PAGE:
With Only One GO Project, Does RiNo Have a Perception Problem?
RiNo Art District

With Only One GO Project, Does RiNo Have a Perception Problem?

If the City of Denver had had its way, the General Obligation bond that voters will ponder in November would have been absent of projects in RiNo, one of the liveliest neighborhoods in town.

Why? Well, that depends on whom you ask.

To neighborhood leaders including Jamie Licko, president of the RiNo Art District, RiNo has a perception problem. Infrastructure projects, like the very prominent reconstruction of Brighton Boulevard, seem plentiful in River North, so why include more projects in the General Obligation bond, which is meant to "restore, replace, and expand infrastructure and capital assets across the city," according to its website?

"There was a feeling after Brighton Boulevard got funded...that the city sort of looked at us and said, 'You've got plenty for the time being. There are lots of areas in need in the city, so we need to make sure we're spending our money appropriately,'" says Licko.

The original bond proposal included infrastructure-project requests from different neighborhoods that totaled $3 billion. But through a series of committees and a stop at Mayor Michael Hancock's office, it was whittled down to 460 projects totaling $937 million, with a heavy focus on improvements to transportation.

RiNo had requested a variety of projects, including improvements to Walnut Street and the 38th Street underpass, general improvements to cycle infrastructure and, most notably, the construction of a $5 million promenade between 29th and 38th streets that would serve as a linear park, says Licko. But the proposal that landed on Hancock's desk had no projects in RiNo, which prompted various groups in the area to launch a letter-writing campaign requesting that assorted RiNo projects, chief among them the promenade, be included in the final package on the ballot.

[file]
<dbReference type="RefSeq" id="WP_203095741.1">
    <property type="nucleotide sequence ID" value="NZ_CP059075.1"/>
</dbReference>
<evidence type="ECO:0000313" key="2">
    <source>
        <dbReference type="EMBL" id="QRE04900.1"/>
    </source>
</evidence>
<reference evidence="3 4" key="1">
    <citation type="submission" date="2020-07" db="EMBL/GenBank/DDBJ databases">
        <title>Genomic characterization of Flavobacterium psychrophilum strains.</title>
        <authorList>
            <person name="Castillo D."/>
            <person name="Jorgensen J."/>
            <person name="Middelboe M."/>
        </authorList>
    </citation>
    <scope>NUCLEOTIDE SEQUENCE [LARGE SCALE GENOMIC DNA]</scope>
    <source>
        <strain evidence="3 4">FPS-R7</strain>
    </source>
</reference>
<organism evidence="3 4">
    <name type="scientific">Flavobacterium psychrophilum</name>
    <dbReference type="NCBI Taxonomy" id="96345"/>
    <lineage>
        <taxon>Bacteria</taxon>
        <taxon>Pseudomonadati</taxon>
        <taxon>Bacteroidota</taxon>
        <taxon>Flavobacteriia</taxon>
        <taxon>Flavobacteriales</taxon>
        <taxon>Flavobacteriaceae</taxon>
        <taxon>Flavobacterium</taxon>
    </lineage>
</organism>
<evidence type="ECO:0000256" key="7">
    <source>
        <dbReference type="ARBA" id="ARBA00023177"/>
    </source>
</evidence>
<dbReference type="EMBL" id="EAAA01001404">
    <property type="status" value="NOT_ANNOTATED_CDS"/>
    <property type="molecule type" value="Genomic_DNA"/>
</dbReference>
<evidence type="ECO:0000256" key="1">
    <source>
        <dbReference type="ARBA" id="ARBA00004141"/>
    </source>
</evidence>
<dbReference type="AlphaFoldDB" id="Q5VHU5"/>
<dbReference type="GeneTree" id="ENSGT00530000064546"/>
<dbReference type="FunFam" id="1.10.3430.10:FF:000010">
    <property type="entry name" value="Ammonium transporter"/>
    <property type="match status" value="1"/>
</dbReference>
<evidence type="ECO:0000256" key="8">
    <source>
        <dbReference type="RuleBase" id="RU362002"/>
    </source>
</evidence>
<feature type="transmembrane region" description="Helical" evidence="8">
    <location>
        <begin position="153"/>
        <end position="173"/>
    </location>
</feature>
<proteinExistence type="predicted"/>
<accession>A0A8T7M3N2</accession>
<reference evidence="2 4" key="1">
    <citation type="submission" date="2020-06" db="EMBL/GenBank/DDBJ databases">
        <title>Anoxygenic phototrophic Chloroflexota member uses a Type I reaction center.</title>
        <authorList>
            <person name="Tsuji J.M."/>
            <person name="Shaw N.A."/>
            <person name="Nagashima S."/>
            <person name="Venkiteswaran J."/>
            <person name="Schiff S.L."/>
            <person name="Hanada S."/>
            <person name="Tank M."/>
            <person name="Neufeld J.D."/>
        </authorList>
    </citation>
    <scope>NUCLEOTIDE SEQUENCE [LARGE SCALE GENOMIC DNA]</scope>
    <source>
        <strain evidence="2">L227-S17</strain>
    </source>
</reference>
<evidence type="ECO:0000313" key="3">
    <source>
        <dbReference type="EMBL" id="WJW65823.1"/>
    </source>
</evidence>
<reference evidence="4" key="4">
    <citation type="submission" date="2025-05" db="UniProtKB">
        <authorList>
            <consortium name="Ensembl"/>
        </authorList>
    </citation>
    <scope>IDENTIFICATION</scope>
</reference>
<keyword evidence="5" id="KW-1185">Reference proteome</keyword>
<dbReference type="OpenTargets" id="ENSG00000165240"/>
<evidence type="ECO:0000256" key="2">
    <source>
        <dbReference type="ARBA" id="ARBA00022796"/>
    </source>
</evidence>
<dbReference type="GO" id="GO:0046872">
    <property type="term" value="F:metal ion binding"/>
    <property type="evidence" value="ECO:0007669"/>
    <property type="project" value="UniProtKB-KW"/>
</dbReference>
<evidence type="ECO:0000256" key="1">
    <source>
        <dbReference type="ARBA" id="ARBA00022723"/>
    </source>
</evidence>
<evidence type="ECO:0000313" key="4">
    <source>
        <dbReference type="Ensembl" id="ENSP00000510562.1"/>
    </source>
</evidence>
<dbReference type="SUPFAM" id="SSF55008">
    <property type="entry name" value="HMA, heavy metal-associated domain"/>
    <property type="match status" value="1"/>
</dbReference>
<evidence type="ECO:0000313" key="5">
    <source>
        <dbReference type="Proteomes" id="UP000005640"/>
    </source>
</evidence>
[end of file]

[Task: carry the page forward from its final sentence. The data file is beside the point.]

The RiNo Promenade would serve as a linear park for the neighborhood.
The RiNo Promenade would serve as a linear park for the neighborhood.
RiNo Art District

That final version, which Denver City Council approved for the ballot in August, does include the promenade, which Licko says would energize quieter parts of the neighborhood like the riverfront and also provide park space for festivals.

The RiNo General Improvement District made the case for the promenade in its letter to Hancock: "The RiNo Promenade will extend and improve the regional Denver Parks and Trails system into a growing neighborhood that is seeing many new projects with their own new open space requirements that will now be able to more easily connect together a string of green pearls. In total, the combination of the RiNo Park, the RiNo Promenade, and the proposed open space to be included in private developments will add (at current tally and likely growing) a total of 12.5 new acres of public and private open space to a neighborhood with a current, serious deficit."

And Licko says that RiNo, which began life as a no-name industrial part of Denver, still needs more: "Now we've got density and transit, but we still don't have a walkable, comfortably bike-able neighborhood."

According to Courtney Law, communications director for the Denver Department of Finance, the city didn't intentionally leave RiNo out of the bond proposal. There were just so many projects to consider across the entire city, and "it went from a list of $3 billion to $937 million," Law says. "Many great projects got cut, but ones that made the final list met the criteria and ultimately formed a very balanced citywide list."

Law says the promenade doesn't just serve RiNo, and Licko agrees: "The idea is that it's not just for RiNo, but activates that whole river area and connects RiNo with...a number of different neighborhoods that get engaged in that piece."

Denver has utilized bonds since the ’80s, and last put a big package on the ballot ten years ago. "This is the kind of tool that allows cities like Denver to address major infrastructure needs...ones that are too expensive to put in the annual budget," Law says. "This allows the city to make those investments over time."

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